Faience, noun

In English, faience is the term for fine tin-glazed pottery on a delicate, pale buff earthenware body. The word is French in origin, dating to when wares were exported into that country from Faenza, in northern Italy. At Swann Auction Galleries' September 19-20, 2016 Prints & Drawings Auction in New York, eleven terre de faience ceramics by Pablo Picasso came up for bid. Two vases depicting human faces led the run: Laughing-Eyed Face from 1969 (shown, $42,000); and Bearded Man from 1953 ($25,000). Both prices include the buyer's premium.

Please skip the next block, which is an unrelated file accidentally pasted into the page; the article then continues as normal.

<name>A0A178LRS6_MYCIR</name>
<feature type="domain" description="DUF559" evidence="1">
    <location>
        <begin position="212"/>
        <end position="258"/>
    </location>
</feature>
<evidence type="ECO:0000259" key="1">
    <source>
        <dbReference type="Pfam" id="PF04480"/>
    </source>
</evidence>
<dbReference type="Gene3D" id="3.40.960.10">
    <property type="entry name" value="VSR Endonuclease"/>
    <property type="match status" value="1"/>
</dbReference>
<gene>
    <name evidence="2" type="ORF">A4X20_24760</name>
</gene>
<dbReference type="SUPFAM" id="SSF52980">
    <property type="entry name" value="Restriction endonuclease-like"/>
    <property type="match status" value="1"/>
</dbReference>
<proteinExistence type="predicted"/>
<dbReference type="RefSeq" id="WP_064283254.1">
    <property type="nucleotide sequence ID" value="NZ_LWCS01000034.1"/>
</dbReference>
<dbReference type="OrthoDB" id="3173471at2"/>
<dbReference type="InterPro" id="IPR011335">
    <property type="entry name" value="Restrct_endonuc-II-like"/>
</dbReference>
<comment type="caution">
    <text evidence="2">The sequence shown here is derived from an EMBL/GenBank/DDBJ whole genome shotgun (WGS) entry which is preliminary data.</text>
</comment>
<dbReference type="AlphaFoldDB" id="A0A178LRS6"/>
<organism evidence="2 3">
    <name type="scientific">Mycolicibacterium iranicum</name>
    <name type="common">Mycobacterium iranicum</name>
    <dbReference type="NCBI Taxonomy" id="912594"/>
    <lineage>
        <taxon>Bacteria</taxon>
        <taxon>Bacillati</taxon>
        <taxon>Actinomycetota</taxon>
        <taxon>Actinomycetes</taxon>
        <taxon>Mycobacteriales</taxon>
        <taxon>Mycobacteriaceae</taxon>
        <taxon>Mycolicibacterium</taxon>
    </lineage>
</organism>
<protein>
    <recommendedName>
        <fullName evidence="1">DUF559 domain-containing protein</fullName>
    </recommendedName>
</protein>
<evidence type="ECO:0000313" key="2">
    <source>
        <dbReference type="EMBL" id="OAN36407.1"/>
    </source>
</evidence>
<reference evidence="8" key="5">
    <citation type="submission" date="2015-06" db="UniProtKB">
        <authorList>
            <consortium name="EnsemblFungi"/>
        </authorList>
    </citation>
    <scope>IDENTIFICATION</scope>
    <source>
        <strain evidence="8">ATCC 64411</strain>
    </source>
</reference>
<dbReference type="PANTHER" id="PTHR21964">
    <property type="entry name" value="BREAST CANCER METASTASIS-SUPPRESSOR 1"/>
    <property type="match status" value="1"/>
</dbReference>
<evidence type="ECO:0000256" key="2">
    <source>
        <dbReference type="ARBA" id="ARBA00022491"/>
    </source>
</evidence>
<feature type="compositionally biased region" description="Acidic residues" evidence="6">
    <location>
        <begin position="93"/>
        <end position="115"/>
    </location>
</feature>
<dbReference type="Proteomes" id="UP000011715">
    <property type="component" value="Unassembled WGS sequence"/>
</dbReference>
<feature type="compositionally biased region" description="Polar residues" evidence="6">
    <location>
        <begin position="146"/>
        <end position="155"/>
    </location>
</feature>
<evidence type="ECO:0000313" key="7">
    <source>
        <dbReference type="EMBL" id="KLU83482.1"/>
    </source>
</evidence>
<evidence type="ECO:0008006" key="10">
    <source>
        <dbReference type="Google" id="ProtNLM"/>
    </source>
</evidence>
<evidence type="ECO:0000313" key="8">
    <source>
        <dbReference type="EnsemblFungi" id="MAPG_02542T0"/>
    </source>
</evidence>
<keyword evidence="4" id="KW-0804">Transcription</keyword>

The invention of a white pottery glaze suitable for painted decoration, by the addition of an oxide of tin to the slip of a lead glaze, was a huge advance in the history of pottery. The invention may have been made in Iran or the Middle East, pre-9th century. A kiln capable of producing temperatures exceeding 1,830 degrees Farenheit was required to achieve this result. The term is now used for a wide variety of pottery from several parts of the world, including many types of European painted wares, often produced as cheaper versions of porcelain styles.